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J Virol. 2017 Jan 3;91(2). pii: e01871-16. doi: 10.1128/JVI.01871-16. Print 2017 Jan 15.

Parvovirus Capsid Structures Required for Infection: Mutations Controlling Receptor Recognition and Protease Cleavages.

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Baker Institute for Animal Health, Department of Microbiology and Immunology, College of Veterinary Medicine, Cornell University, Ithaca, New York, USA.
School of Chemical and Biomolecular Engineering, Cornell University, Ithaca, New York, USA.
Department of Biomedical Sciences and Pathobiology, Virginia-Maryland Regional College of Veterinary Medicine, Virginia Polytechnic Institute and State University, Blacksburg, Virginia, USA.
Department of Biochemistry and Molecular Biology, Center for Structural Biology, McKnight Brain Institute, University of Florida, Gainesville, Florida, USA.
Department of Medicine, Pennsylvania State University College of Medicine, Hershey, Pennsylvania, USA.
Baker Institute for Animal Health, Department of Microbiology and Immunology, College of Veterinary Medicine, Cornell University, Ithaca, New York, USA


Parvovirus capsids are small but complex molecular machines responsible for undertaking many of the steps of cell infection, genome packing, and cell-to-cell as well as host-to-host transfer. The details of parvovirus infection of cells are still not fully understood, but the processes must involve small changes in the capsid structure that allow the endocytosed virus to escape from the endosome, pass through the cell cytoplasm, and deliver the single-stranded DNA (ssDNA) genome to the nucleus, where viral replication occurs. Here, we examine capsid substitutions that eliminate canine parvovirus (CPV) infectivity and identify how those mutations changed the capsid structure or altered interactions with the infectious pathway. Amino acid substitutions on the exterior surface of the capsid (Gly299Lys/Ala300Lys) altered the binding of the capsid to transferrin receptor type 1 (TfR), particularly during virus dissociation from the receptor, but still allowed efficient entry into both feline and canine cells without successful infection. These substitutions likely control specific capsid structural changes resulting from TfR binding required for infection. A second set of changes on the interior surface of the capsid reduced viral infectivity by >100-fold and included two cysteine residues and neighboring residues. One of these substitutions, Cys270Ser, modulates a VP2 cleavage event found in ∼10% of the capsid proteins that also was shown to alter capsid stability. A neighboring substitution, Pro272Lys, significantly reduced capsid assembly, while a Cys273Ser change appeared to alter capsid transport from the nucleus. These mutants reveal additional structural details that explain cell infection processes of parvovirus capsids.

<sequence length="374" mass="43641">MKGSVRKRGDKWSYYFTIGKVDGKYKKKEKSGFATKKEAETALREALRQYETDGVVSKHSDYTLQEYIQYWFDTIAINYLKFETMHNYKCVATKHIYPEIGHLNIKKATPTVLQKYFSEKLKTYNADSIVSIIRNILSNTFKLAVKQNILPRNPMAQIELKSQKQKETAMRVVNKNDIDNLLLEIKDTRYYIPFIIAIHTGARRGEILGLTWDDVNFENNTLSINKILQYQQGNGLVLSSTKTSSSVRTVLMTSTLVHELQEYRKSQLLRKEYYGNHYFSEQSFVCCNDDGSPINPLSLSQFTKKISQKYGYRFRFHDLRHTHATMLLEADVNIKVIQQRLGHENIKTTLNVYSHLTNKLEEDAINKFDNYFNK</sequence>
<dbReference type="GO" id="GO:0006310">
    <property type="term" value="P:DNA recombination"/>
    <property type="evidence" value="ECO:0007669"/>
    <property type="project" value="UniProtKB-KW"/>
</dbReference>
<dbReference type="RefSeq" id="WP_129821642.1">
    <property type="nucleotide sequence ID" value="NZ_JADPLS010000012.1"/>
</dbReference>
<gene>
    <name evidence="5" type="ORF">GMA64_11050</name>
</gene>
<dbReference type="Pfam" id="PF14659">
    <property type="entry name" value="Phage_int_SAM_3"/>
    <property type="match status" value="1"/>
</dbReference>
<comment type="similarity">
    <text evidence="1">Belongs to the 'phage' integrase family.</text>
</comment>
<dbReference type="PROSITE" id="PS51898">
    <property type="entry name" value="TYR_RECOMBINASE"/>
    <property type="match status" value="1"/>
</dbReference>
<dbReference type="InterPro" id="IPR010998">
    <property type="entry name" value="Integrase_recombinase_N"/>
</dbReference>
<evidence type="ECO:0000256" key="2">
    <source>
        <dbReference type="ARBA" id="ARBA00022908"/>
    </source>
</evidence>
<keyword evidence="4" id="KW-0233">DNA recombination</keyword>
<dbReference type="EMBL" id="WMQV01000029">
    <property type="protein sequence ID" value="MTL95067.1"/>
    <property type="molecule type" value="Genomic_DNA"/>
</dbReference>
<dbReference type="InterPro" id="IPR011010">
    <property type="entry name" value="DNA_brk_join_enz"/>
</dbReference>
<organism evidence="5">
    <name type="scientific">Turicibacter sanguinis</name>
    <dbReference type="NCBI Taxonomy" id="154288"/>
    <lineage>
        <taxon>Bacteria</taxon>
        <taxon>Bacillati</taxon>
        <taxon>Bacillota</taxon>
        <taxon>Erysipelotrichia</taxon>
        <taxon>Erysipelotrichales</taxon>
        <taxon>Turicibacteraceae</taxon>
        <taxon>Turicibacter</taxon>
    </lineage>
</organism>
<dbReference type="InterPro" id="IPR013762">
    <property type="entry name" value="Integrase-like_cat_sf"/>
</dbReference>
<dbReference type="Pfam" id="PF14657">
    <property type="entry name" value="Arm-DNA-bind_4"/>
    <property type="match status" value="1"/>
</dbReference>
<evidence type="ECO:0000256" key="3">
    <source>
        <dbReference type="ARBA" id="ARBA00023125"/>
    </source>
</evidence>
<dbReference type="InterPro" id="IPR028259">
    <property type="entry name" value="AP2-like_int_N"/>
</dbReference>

Parvoviruses are commonly found in both vertebrate and invertebrate animals and cause widespread disease. They are also being developed as oncolytic therapeutics and as gene therapy vectors. Most functions involved in infection or transduction are mediated by the viral capsid, but the structure-function correlates of the capsids and their constituent proteins are still incompletely understood, especially in relation to identifying capsid processes responsible for infection and release from the cell. Here, we characterize the functional effects of capsid protein mutations that result in the loss of virus infectivity, giving a better understanding of the portions of the capsid that mediate essential steps in successful infection pathways and how they contribute to viral infectivity.


parvovirus; proteolytic cleavage; receptor binding; structural virology; virus-receptor interaction

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